Bulgaria's Judicial Council OKs Split into Two Colleges
Members of the Supreme Judicial Council (VSS) of Bulgaria have approved their own division into two colleges, one for judges and one for prosecutors.
No disputes have accompanied the debate before the vote. A full majority backed the move, according to the Bulgarian News Agency.
The prosecutors' college now includes nine members and Bulgaria's Chief Prosecutor Sotir Tsatsarov, whose role in the council is secured under the law.
Twelve elected members make up the judges' college, alongside the heads of the Supreme Court of Cassation (VKS) and Supreme Administrative Court (VAS), Lozan Panov and Georgi Kolev.
At the end of March, the lawmakers voted to approve the new VSS structure.
The division is part of the government's commitment to judicial reform, which has been one of the priorities of the junior cabinet ally, the Reformist Bloc (RB) coalition, and particularly one of its parties, Democrats for Strong Bulgaria (DSB) which unlike the rest of the RB has declared itself part of the opposition.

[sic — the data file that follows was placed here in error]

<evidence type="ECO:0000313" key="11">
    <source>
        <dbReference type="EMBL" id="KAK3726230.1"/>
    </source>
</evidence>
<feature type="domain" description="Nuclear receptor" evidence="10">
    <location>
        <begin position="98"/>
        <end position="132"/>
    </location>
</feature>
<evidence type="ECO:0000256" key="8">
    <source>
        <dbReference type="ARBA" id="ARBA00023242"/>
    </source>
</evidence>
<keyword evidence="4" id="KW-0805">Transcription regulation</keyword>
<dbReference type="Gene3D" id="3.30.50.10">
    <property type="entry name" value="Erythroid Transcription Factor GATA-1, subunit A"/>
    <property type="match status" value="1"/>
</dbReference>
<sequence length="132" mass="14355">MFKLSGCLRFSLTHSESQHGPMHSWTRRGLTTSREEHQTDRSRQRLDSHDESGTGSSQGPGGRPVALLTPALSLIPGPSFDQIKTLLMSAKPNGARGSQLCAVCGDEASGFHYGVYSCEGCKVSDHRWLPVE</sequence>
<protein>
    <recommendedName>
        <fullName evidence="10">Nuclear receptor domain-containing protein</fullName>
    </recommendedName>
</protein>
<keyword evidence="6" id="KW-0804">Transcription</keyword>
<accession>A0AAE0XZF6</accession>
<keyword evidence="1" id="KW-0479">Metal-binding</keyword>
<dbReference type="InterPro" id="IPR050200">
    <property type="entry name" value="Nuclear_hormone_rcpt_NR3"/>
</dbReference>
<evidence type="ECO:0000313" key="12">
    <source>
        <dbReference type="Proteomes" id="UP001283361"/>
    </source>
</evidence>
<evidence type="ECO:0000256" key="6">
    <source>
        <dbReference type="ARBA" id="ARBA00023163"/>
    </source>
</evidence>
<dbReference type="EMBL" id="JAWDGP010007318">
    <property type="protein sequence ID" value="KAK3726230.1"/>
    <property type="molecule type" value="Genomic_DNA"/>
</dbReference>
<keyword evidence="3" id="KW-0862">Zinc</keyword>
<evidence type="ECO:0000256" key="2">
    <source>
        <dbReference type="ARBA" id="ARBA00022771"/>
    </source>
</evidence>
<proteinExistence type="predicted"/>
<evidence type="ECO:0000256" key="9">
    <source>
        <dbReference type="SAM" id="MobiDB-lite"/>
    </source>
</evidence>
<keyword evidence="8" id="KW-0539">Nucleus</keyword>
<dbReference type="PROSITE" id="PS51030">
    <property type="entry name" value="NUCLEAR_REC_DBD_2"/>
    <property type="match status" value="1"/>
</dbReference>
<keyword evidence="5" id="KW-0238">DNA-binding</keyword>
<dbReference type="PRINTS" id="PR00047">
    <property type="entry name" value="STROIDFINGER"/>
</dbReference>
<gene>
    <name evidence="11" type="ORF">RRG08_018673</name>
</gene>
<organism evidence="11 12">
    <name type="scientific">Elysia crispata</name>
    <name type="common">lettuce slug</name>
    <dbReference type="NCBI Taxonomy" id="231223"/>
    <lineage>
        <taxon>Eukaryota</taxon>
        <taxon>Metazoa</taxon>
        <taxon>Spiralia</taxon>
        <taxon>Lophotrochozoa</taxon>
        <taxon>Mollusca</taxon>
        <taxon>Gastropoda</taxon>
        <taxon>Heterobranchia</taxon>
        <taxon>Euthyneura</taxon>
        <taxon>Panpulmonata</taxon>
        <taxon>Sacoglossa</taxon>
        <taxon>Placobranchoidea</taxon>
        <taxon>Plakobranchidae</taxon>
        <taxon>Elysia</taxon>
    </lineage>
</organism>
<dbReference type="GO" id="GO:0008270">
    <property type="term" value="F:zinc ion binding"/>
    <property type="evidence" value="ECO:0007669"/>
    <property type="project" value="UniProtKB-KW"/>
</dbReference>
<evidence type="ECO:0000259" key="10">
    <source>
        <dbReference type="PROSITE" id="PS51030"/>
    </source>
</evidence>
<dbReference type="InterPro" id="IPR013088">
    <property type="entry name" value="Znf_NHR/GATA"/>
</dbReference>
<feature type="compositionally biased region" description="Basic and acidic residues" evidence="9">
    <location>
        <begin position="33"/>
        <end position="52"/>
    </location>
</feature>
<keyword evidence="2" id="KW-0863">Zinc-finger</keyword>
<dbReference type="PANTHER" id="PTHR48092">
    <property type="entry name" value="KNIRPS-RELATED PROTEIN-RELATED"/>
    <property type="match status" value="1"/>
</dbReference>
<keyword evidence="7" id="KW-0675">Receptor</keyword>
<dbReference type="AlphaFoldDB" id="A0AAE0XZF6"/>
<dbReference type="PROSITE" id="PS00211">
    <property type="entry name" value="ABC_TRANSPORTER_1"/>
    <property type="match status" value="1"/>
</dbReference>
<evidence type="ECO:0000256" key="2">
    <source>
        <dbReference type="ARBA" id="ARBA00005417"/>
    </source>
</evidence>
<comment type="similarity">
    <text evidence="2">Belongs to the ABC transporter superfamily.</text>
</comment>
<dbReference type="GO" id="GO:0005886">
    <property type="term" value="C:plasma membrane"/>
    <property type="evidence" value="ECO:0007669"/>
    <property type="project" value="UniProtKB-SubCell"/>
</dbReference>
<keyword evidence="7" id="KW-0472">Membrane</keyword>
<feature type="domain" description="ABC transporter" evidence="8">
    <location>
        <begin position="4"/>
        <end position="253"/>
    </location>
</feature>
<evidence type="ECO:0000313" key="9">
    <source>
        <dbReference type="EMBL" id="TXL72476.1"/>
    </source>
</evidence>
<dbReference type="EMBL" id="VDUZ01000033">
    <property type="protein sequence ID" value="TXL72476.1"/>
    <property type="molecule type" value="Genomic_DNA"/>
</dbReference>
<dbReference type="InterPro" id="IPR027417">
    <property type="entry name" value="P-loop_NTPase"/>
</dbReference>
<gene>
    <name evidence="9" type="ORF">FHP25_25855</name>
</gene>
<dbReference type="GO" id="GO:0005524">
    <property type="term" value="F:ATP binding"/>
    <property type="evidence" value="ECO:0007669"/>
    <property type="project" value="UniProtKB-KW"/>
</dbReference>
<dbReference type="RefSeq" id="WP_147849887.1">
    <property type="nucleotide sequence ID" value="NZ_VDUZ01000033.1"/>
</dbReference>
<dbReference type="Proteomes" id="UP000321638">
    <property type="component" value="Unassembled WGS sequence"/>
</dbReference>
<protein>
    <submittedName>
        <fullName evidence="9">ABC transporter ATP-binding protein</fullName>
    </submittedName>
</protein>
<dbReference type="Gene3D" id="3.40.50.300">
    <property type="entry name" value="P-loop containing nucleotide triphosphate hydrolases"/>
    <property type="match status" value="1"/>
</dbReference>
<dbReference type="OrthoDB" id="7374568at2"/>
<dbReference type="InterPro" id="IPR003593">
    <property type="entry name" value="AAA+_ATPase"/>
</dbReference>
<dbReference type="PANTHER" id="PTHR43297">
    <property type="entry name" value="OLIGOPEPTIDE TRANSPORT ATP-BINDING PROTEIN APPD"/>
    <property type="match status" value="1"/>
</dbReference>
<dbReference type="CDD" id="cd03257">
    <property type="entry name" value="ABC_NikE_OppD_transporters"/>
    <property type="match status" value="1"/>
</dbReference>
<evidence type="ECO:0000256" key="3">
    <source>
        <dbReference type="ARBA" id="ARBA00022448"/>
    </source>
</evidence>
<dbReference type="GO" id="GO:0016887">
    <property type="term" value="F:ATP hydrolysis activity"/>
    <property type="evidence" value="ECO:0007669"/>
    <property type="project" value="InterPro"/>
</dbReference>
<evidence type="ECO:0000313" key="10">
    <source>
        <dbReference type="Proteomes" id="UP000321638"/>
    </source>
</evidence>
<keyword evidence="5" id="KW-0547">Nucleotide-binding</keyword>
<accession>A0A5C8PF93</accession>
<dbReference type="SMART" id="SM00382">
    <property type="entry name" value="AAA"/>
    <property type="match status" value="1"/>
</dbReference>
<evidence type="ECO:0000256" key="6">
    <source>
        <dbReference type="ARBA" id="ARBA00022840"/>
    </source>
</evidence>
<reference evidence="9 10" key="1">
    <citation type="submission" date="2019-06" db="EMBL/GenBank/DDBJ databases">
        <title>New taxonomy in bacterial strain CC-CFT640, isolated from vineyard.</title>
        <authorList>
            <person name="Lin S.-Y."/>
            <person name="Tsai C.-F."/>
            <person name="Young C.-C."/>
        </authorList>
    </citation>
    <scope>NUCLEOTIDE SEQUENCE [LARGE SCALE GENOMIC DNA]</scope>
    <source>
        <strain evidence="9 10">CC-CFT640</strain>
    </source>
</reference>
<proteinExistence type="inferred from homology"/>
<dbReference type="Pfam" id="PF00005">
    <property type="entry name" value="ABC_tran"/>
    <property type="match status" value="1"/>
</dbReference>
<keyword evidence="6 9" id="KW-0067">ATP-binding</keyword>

Prior to constitutional amendments which allowed for the move in December, the idea had sparked controversy among lawmakers, with the opposition questioning is necessity and positive effect on work done by the judiciary.
The VSS is the top decisionmaking body of the judiciary (sometimes referred to as its "government") which is in charge of issues such as key appointments to or dismissals from the system, salaries, and disciplinary action.
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